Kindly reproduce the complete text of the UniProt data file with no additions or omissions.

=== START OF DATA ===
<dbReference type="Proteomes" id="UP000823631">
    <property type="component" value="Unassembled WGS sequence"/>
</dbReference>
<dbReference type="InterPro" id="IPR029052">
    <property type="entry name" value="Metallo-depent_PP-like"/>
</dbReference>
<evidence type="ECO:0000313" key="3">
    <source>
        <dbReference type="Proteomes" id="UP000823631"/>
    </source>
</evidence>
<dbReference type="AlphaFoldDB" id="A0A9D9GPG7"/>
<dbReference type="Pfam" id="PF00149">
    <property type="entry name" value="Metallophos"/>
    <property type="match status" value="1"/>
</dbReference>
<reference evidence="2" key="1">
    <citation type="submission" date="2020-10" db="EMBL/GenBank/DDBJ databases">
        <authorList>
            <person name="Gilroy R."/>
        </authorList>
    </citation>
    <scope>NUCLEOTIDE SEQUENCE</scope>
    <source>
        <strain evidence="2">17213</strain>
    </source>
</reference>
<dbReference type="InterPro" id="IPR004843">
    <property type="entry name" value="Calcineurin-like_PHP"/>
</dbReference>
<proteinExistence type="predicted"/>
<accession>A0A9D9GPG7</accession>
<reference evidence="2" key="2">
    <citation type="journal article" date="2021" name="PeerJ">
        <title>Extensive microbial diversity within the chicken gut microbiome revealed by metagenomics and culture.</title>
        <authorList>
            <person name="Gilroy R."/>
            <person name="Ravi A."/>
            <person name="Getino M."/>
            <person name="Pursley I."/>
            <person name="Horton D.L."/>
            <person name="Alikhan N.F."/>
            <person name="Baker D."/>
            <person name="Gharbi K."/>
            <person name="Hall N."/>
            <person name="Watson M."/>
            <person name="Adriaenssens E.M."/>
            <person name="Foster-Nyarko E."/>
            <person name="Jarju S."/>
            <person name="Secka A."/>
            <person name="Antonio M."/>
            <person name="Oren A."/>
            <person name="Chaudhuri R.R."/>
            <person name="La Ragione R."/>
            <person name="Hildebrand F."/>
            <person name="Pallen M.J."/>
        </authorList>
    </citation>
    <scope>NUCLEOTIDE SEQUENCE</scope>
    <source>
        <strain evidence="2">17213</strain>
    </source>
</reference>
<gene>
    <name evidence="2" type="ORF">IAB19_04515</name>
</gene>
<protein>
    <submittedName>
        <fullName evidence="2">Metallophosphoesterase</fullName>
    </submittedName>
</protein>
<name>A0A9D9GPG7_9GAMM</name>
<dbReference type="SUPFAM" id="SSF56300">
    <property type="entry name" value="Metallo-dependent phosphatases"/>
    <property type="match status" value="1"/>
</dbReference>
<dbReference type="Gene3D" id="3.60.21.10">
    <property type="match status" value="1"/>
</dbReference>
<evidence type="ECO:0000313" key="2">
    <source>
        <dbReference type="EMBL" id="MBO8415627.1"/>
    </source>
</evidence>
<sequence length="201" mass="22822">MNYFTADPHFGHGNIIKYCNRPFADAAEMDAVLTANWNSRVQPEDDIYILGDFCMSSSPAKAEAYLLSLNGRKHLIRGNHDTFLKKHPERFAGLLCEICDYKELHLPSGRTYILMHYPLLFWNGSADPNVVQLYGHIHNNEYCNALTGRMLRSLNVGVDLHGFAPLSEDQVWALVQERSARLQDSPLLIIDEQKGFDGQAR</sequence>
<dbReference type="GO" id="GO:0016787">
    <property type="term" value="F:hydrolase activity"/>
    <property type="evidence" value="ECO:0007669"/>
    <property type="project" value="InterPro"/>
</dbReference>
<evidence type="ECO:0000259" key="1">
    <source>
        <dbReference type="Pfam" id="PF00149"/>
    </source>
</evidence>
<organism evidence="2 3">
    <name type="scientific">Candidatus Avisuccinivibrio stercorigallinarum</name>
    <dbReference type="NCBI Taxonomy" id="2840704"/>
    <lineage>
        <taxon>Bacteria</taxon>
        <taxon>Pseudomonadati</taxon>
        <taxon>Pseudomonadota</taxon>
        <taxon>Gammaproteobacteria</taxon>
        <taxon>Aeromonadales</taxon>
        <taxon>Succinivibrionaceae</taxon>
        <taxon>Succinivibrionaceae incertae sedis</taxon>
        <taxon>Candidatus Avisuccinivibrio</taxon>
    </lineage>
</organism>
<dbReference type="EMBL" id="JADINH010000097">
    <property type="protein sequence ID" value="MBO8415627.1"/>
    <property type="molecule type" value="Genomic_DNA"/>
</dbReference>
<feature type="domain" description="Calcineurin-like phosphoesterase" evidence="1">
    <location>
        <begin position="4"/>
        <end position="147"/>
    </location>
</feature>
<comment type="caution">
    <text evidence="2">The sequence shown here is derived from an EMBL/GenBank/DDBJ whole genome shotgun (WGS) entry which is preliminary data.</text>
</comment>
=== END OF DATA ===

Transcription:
<dbReference type="Proteomes" id="UP000823631">
    <property type="component" value="Unassembled WGS sequence"/>
</dbReference>
<dbReference type="InterPro" id="IPR029052">
    <property type="entry name" value="Metallo-depent_PP-like"/>
</dbReference>
<evidence type="ECO:0000313" key="3">
    <source>
        <dbReference type="Proteomes" id="UP000823631"/>
    </source>
</evidence>
<dbReference type="AlphaFoldDB" id="A0A9D9GPG7"/>
<dbReference type="Pfam" id="PF00149">
    <property type="entry name" value="Metallophos"/>
    <property type="match status" value="1"/>
</dbReference>
<reference evidence="2" key="1">
    <citation type="submission" date="2020-10" db="EMBL/GenBank/DDBJ databases">
        <authorList>
            <person name="Gilroy R."/>
        </authorList>
    </citation>
    <scope>NUCLEOTIDE SEQUENCE</scope>
    <source>
        <strain evidence="2">17213</strain>
    </source>
</reference>
<dbReference type="InterPro" id="IPR004843">
    <property type="entry name" value="Calcineurin-like_PHP"/>
</dbReference>
<proteinExistence type="predicted"/>
<accession>A0A9D9GPG7</accession>
<reference evidence="2" key="2">
    <citation type="journal article" date="2021" name="PeerJ">
        <title>Extensive microbial diversity within the chicken gut microbiome revealed by metagenomics and culture.</title>
        <authorList>
            <person name="Gilroy R."/>
            <person name="Ravi A."/>
            <person name="Getino M."/>
            <person name="Pursley I."/>
            <person name="Horton D.L."/>
            <person name="Alikhan N.F."/>
            <person name="Baker D."/>
            <person name="Gharbi K."/>
            <person name="Hall N."/>
            <person name="Watson M."/>
            <person name="Adriaenssens E.M."/>
            <person name="Foster-Nyarko E."/>
            <person name="Jarju S."/>
            <person name="Secka A."/>
            <person name="Antonio M."/>
            <person name="Oren A."/>
            <person name="Chaudhuri R.R."/>
            <person name="La Ragione R."/>
            <person name="Hildebrand F."/>
            <person name="Pallen M.J."/>
        </authorList>
    </citation>
    <scope>NUCLEOTIDE SEQUENCE</scope>
    <source>
        <strain evidence="2">17213</strain>
    </source>
</reference>
<gene>
    <name evidence="2" type="ORF">IAB19_04515</name>
</gene>
<protein>
    <submittedName>
        <fullName evidence="2">Metallophosphoesterase</fullName>
    </submittedName>
</protein>
<name>A0A9D9GPG7_9GAMM</name>
<dbReference type="SUPFAM" id="SSF56300">
    <property type="entry name" value="Metallo-dependent phosphatases"/>
    <property type="match status" value="1"/>
</dbReference>
<dbReference type="Gene3D" id="3.60.21.10">
    <property type="match status" value="1"/>
</dbReference>
<evidence type="ECO:0000313" key="2">
    <source>
        <dbReference type="EMBL" id="MBO8415627.1"/>
    </source>
</evidence>
<sequence length="201" mass="22822">MNYFTADPHFGHGNIIKYCNRPFADAAEMDAVLTANWNSRVQPEDDIYILGDFCMSSSPAKAEAYLLSLNGRKHLIRGNHDTFLKKHPERFAGLLCEICDYKELHLPSGRTYILMHYPLLFWNGSADPNVVQLYGHIHNNEYCNALTGRMLRSLNVGVDLHGFAPLSEDQVWALVQERSARLQDSPLLIIDEQKGFDGQAR</sequence>
<dbReference type="GO" id="GO:0016787">
    <property type="term" value="F:hydrolase activity"/>
    <property type="evidence" value="ECO:0007669"/>
    <property type="project" value="InterPro"/>
</dbReference>
<evidence type="ECO:0000259" key="1">
    <source>
        <dbReference type="Pfam" id="PF00149"/>
    </source>
</evidence>
<organism evidence="2 3">
    <name type="scientific">Candidatus Avisuccinivibrio stercorigallinarum</name>
    <dbReference type="NCBI Taxonomy" id="2840704"/>
    <lineage>
        <taxon>Bacteria</taxon>
        <taxon>Pseudomonadati</taxon>
        <taxon>Pseudomonadota</taxon>
        <taxon>Gammaproteobacteria</taxon>
        <taxon>Aeromonadales</taxon>
        <taxon>Succinivibrionaceae</taxon>
        <taxon>Succinivibrionaceae incertae sedis</taxon>
        <taxon>Candidatus Avisuccinivibrio</taxon>
    </lineage>
</organism>
<dbReference type="EMBL" id="JADINH010000097">
    <property type="protein sequence ID" value="MBO8415627.1"/>
    <property type="molecule type" value="Genomic_DNA"/>
</dbReference>
<feature type="domain" description="Calcineurin-like phosphoesterase" evidence="1">
    <location>
        <begin position="4"/>
        <end position="147"/>
    </location>
</feature>
<comment type="caution">
    <text evidence="2">The sequence shown here is derived from an EMBL/GenBank/DDBJ whole genome shotgun (WGS) entry which is preliminary data.</text>
</comment>